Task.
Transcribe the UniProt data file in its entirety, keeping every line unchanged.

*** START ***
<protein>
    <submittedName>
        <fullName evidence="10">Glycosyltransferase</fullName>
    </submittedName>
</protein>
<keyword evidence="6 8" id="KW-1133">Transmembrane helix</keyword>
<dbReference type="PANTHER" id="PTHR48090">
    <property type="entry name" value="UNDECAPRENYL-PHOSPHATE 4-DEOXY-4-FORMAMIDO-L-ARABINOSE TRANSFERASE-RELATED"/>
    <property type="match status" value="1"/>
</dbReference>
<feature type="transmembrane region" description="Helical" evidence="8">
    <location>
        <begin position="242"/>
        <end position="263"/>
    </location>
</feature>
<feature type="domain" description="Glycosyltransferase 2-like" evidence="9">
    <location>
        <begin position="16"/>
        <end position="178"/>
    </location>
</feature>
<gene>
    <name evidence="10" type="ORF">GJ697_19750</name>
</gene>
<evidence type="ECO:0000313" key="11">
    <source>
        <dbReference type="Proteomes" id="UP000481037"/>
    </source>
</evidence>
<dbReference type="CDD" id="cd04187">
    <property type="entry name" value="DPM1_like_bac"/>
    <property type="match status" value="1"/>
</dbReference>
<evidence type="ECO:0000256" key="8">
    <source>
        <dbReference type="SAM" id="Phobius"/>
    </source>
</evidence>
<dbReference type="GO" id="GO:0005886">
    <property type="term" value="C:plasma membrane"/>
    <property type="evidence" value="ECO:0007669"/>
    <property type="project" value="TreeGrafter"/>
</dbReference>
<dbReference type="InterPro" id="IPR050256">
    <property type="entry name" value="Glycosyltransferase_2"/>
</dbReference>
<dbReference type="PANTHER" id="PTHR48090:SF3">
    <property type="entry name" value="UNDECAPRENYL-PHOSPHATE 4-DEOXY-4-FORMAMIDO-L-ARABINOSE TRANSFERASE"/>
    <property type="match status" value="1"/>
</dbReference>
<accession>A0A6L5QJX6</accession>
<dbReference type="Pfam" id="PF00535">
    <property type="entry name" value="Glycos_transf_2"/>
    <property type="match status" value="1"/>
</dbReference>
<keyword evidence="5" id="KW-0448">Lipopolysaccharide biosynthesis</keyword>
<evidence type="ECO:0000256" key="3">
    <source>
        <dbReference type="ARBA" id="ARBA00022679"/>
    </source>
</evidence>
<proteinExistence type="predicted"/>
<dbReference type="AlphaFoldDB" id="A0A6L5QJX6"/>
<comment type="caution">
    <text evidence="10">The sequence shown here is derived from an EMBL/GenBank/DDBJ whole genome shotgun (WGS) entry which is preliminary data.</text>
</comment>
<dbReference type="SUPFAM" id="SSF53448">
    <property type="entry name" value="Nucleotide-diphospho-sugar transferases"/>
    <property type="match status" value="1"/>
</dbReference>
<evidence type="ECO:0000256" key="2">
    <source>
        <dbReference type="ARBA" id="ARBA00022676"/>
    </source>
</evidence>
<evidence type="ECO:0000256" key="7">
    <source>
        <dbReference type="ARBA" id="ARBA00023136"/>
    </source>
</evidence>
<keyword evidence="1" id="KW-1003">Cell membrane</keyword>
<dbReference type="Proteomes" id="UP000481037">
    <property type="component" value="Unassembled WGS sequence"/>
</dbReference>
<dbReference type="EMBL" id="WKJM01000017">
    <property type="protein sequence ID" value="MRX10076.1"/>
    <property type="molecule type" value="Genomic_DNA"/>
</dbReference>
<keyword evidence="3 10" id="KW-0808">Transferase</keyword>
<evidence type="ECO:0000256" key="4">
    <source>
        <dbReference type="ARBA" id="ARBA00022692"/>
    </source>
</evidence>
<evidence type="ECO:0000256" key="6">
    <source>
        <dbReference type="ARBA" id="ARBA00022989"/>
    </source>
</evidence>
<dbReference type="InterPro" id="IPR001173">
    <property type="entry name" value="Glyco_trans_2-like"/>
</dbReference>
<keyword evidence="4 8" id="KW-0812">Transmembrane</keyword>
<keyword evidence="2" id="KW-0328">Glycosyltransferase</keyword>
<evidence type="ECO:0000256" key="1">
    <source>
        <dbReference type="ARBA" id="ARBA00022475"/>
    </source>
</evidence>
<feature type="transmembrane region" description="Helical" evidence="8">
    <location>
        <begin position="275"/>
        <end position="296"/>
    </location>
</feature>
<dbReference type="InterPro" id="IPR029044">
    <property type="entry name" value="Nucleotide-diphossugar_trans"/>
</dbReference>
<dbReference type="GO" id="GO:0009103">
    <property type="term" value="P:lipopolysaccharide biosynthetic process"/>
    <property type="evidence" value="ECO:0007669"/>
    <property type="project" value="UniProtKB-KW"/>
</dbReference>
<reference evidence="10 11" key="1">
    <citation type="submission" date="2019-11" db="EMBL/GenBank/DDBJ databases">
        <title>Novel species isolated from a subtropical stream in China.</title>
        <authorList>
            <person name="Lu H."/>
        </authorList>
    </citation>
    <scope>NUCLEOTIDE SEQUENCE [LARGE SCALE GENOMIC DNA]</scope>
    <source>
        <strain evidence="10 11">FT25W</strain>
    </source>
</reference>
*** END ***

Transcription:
<protein>
    <submittedName>
        <fullName evidence="10">Glycosyltransferase</fullName>
    </submittedName>
</protein>
<keyword evidence="6 8" id="KW-1133">Transmembrane helix</keyword>
<dbReference type="PANTHER" id="PTHR48090">
    <property type="entry name" value="UNDECAPRENYL-PHOSPHATE 4-DEOXY-4-FORMAMIDO-L-ARABINOSE TRANSFERASE-RELATED"/>
    <property type="match status" value="1"/>
</dbReference>
<feature type="transmembrane region" description="Helical" evidence="8">
    <location>
        <begin position="242"/>
        <end position="263"/>
    </location>
</feature>
<feature type="domain" description="Glycosyltransferase 2-like" evidence="9">
    <location>
        <begin position="16"/>
        <end position="178"/>
    </location>
</feature>
<gene>
    <name evidence="10" type="ORF">GJ697_19750</name>
</gene>
<evidence type="ECO:0000313" key="11">
    <source>
        <dbReference type="Proteomes" id="UP000481037"/>
    </source>
</evidence>
<dbReference type="CDD" id="cd04187">
    <property type="entry name" value="DPM1_like_bac"/>
    <property type="match status" value="1"/>
</dbReference>
<evidence type="ECO:0000256" key="8">
    <source>
        <dbReference type="SAM" id="Phobius"/>
    </source>
</evidence>
<dbReference type="GO" id="GO:0005886">
    <property type="term" value="C:plasma membrane"/>
    <property type="evidence" value="ECO:0007669"/>
    <property type="project" value="TreeGrafter"/>
</dbReference>
<dbReference type="InterPro" id="IPR050256">
    <property type="entry name" value="Glycosyltransferase_2"/>
</dbReference>
<dbReference type="PANTHER" id="PTHR48090:SF3">
    <property type="entry name" value="UNDECAPRENYL-PHOSPHATE 4-DEOXY-4-FORMAMIDO-L-ARABINOSE TRANSFERASE"/>
    <property type="match status" value="1"/>
</dbReference>
<accession>A0A6L5QJX6</accession>
<dbReference type="Pfam" id="PF00535">
    <property type="entry name" value="Glycos_transf_2"/>
    <property type="match status" value="1"/>
</dbReference>
<keyword evidence="5" id="KW-0448">Lipopolysaccharide biosynthesis</keyword>
<evidence type="ECO:0000256" key="3">
    <source>
        <dbReference type="ARBA" id="ARBA00022679"/>
    </source>
</evidence>
<proteinExistence type="predicted"/>
<dbReference type="AlphaFoldDB" id="A0A6L5QJX6"/>
<comment type="caution">
    <text evidence="10">The sequence shown here is derived from an EMBL/GenBank/DDBJ whole genome shotgun (WGS) entry which is preliminary data.</text>
</comment>
<dbReference type="SUPFAM" id="SSF53448">
    <property type="entry name" value="Nucleotide-diphospho-sugar transferases"/>
    <property type="match status" value="1"/>
</dbReference>
<evidence type="ECO:0000256" key="2">
    <source>
        <dbReference type="ARBA" id="ARBA00022676"/>
    </source>
</evidence>
<evidence type="ECO:0000256" key="7">
    <source>
        <dbReference type="ARBA" id="ARBA00023136"/>
    </source>
</evidence>
<keyword evidence="1" id="KW-1003">Cell membrane</keyword>
<dbReference type="Proteomes" id="UP000481037">
    <property type="component" value="Unassembled WGS sequence"/>
</dbReference>
<dbReference type="EMBL" id="WKJM01000017">
    <property type="protein sequence ID" value="MRX10076.1"/>
    <property type="molecule type" value="Genomic_DNA"/>
</dbReference>
<keyword evidence="3 10" id="KW-0808">Transferase</keyword>
<evidence type="ECO:0000256" key="4">
    <source>
        <dbReference type="ARBA" id="ARBA00022692"/>
    </source>
</evidence>
<evidence type="ECO:0000256" key="6">
    <source>
        <dbReference type="ARBA" id="ARBA00022989"/>
    </source>
</evidence>
<dbReference type="InterPro" id="IPR001173">
    <property type="entry name" value="Glyco_trans_2-like"/>
</dbReference>
<keyword evidence="4 8" id="KW-0812">Transmembrane</keyword>
<keyword evidence="2" id="KW-0328">Glycosyltransferase</keyword>
<evidence type="ECO:0000256" key="1">
    <source>
        <dbReference type="ARBA" id="ARBA00022475"/>
    </source>
</evidence>
<feature type="transmembrane region" description="Helical" evidence="8">
    <location>
        <begin position="275"/>
        <end position="296"/>
    </location>
</feature>
<dbReference type="InterPro" id="IPR029044">
    <property type="entry name" value="Nucleotide-diphossugar_trans"/>
</dbReference>
<dbReference type="GO" id="GO:0009103">
    <property type="term" value="P:lipopolysaccharide biosynthetic process"/>
    <property type="evidence" value="ECO:0007669"/>
    <property type="project" value="UniProtKB-KW"/>
</dbReference>
<reference evidence="10 11" key="1">
    <citation type="submission" date="2019-11" db="EMBL/GenBank/DDBJ databases">
        <title>Novel species isolated from a subtropical stream in China.</title>
        <authorList>
            <person name="Lu H."/>
        </authorList>
    </citation>
    <scope>NUCLEOTIDE SEQUENCE [LARGE SCALE GENOMIC DNA]</scope>
    <source>
        <strain evidence="10 11">FT25W</strain>
    </source>
</reference>